Suit: 11-Year-Old Given One-Year Suspension, Faced Drug Charges For Bringing Leaf To School

Bedford, Va. (CBS DC) — A Virginia couple is suing their school district after their 11-year-old son was given a one-year suspension and charged in juvenile court for a single marijuana leaf – that turned out not to be pot at all.

The case of Bedford County residents Bruce and Linda Bays began in September when school administrators were informed their son had marijuana at school and an assistant principal’s search of his bag produced a leaf and a lighter, the Roanoke Times reports. The boy, who was enrolled in the gifted-and-talented program, was then suspended for one year, forced to enroll in the district’s alternative program, evaluated by a psychiatrist for substance abuse problems and charged with marijuana possession in juvenile court.

But months after the September incident, the couple learned the prosecutor dropped the possession charges because the “marijuana leaf” field-tested negative three times. It was not pot.

The parents, both of whom are schoolteachers, filed a federal lawsuit against Bedford County School and the Bedford County Sheriff’s Office with their son’s initials listed as “R.M.B.” The couple says the 364-day suspension and juvenile charges were brought based upon botched administrative procedures and potential targeting of their son.

And the case has uncovered many of the school district’s harsh penalties against “lookalike” and “imitation” drugs. The case filed Feb. 3 in Lynchburg doesn’t ask for specific damages, but Williams says they “intend to see what a jury would say about that.”

According to the boy’s mother, Linda Bays, the 11-year-old has since become withdrawn from others, depressed, experiences panic attacks and fears he will never be accepted to college.

The assistant principal of the school allegedly told the couple a high-schooler had given the boy the leaf as a joke, although the boy has maintained he never knew it was there until he was searched. The Bays say they approached the assistant principal and the sheriff’s office about the incident and were given a “farfetched” story.

“I asked, ‘Can I see the leaf?’ and the deputy said, ‘No, it’s already in evidence,’ ” Linda Bays told the Roanoke Times. “We have never seen the leaf. He’s been out of school for six months.” The parents also allege they weren’t told that the field-test on the leaf was found to be negative three separate times by authorities.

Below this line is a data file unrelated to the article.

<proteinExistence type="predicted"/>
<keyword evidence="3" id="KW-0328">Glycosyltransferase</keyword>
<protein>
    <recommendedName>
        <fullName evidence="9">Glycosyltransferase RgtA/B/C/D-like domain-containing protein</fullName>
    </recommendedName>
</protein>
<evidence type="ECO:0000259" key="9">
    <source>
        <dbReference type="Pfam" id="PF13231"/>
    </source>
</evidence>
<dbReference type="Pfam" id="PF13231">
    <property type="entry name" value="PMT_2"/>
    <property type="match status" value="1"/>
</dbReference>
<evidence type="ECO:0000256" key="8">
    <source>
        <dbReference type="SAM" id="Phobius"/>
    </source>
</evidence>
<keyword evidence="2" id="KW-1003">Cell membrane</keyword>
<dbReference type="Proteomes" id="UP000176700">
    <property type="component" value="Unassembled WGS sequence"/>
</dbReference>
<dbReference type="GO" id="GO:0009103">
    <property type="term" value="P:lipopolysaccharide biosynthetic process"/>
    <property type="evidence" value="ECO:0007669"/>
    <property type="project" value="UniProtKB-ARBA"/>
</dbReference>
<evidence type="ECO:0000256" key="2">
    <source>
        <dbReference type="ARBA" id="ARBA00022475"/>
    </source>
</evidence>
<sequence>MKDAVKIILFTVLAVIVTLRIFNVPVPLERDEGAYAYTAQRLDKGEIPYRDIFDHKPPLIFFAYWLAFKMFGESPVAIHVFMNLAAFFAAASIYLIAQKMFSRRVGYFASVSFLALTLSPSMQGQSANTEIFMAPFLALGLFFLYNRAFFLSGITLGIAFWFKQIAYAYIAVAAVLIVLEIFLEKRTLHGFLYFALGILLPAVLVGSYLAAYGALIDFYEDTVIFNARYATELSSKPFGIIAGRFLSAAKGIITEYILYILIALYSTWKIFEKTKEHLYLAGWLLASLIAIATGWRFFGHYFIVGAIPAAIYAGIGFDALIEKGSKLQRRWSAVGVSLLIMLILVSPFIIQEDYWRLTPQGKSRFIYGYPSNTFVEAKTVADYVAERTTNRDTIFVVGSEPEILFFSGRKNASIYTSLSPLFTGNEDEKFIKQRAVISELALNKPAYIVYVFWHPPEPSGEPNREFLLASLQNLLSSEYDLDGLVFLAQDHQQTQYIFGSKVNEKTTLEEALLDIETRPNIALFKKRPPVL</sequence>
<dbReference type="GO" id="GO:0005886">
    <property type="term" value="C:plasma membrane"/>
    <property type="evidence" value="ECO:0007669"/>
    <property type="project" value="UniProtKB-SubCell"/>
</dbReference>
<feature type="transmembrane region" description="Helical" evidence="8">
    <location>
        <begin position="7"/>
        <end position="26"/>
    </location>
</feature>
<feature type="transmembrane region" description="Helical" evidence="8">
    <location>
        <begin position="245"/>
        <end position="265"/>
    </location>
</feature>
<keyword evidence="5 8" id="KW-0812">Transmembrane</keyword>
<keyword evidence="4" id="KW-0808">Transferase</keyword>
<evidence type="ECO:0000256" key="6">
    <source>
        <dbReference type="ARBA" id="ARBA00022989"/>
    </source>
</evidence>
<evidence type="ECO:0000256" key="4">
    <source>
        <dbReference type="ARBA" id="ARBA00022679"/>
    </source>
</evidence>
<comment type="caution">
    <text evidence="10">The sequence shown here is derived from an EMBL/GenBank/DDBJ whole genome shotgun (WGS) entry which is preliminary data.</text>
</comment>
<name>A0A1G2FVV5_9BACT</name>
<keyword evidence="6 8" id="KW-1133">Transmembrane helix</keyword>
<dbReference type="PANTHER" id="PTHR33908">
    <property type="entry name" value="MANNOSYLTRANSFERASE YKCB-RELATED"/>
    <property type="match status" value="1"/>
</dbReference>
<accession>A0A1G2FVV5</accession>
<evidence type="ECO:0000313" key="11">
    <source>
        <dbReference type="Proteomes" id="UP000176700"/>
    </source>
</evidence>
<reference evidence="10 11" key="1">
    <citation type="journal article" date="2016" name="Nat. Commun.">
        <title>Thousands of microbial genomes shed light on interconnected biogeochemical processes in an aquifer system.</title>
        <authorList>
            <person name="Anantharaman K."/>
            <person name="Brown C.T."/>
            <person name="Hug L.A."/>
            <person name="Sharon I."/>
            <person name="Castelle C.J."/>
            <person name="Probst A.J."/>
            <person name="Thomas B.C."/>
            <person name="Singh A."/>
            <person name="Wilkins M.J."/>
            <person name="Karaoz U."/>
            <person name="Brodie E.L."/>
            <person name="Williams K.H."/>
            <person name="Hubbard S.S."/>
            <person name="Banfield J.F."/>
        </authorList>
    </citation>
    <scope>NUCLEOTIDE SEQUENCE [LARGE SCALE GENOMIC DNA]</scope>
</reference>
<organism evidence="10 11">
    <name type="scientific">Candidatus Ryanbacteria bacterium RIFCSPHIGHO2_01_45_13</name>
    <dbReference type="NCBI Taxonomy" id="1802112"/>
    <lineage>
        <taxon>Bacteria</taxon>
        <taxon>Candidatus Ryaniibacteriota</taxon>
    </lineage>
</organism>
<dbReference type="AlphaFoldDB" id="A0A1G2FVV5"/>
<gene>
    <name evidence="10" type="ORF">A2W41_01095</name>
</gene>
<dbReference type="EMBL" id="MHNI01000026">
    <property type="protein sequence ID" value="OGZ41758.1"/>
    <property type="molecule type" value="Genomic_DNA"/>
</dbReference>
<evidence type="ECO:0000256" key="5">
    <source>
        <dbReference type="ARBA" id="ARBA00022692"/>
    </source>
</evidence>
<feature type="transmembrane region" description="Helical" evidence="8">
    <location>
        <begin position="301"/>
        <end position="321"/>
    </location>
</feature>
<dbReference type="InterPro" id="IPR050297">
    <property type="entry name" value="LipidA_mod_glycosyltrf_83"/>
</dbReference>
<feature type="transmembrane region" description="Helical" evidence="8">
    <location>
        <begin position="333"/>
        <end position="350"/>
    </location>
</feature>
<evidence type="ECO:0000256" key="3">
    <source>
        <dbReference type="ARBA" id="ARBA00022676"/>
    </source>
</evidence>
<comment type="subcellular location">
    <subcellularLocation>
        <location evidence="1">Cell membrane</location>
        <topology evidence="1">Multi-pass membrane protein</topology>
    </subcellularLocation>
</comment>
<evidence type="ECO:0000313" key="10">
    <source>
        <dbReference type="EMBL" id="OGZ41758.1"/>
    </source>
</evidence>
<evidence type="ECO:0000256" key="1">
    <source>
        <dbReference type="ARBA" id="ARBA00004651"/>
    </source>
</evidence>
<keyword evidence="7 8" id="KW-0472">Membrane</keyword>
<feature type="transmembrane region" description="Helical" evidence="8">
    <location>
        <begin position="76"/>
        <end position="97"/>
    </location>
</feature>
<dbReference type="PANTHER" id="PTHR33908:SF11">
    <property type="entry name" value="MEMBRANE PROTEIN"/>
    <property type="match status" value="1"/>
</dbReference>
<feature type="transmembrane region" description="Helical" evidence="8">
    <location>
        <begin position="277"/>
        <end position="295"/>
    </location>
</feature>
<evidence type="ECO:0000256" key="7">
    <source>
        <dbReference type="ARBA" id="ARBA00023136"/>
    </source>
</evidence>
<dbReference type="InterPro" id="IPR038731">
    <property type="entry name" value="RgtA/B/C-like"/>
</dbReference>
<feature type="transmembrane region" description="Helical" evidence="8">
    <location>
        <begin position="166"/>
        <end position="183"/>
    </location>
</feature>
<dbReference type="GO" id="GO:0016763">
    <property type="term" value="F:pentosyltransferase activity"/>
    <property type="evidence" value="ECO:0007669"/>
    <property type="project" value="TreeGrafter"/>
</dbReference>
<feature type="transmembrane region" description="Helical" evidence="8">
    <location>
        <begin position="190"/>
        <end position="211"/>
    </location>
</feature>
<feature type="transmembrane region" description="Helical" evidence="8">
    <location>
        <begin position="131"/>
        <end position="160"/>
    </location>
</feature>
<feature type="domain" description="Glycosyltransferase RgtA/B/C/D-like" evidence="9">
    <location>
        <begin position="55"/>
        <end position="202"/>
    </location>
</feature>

The Roanoke Times reports that Bruce Bays said: “During the hearing I asked Wilson, ‘What about the field test on the marijuana leaf?’ The assistant principal hemmed and hawed and finally he got around to it and said, ‘I’m not qualified to interpret the results of the field test.’”

“Essentially they kicked him out of school for something they couldn’t prove he did,” said Roanoke attorney Melvin Williams, the Bays’ lawyer. “The field test came back not inconclusive, but negative, yet she went to a magistrate and swore he possessed marijuana at school.”

The sheriff’s attorney, Jim Guynn, says he will dismiss the malicious prosecution claim against the sheriff’s deputy.

“Malicious prosecution is a state claim,” Guynn told the Roanoke Times. “If you want to make a malicious prosecution claim you need to be in state court.” But beyond that, he argued, the deputy’s filing of the juvenile court charge against R.M.B was not malicious. That’s because she visually identified the leaf as marijuana, Guynn told the Roanoke Times.

The school district’s attorney, Jim Guynn, was quoted in a Roanoke Times article defending the zero-tolerance school rules, calling it “pretty standard policy across the Commonwealth.” The district has cracked down on “imitation” drugs, often pursuing punishment as if they were authentic drugs. In 2011, four seventh-grade students in Chesapeake were suspended for bringing a bag of oregano into school.

The boy has been allowed to rejoin his classmates this week, but he will remain on strict probation until next September under the terms of the original suspension letter.

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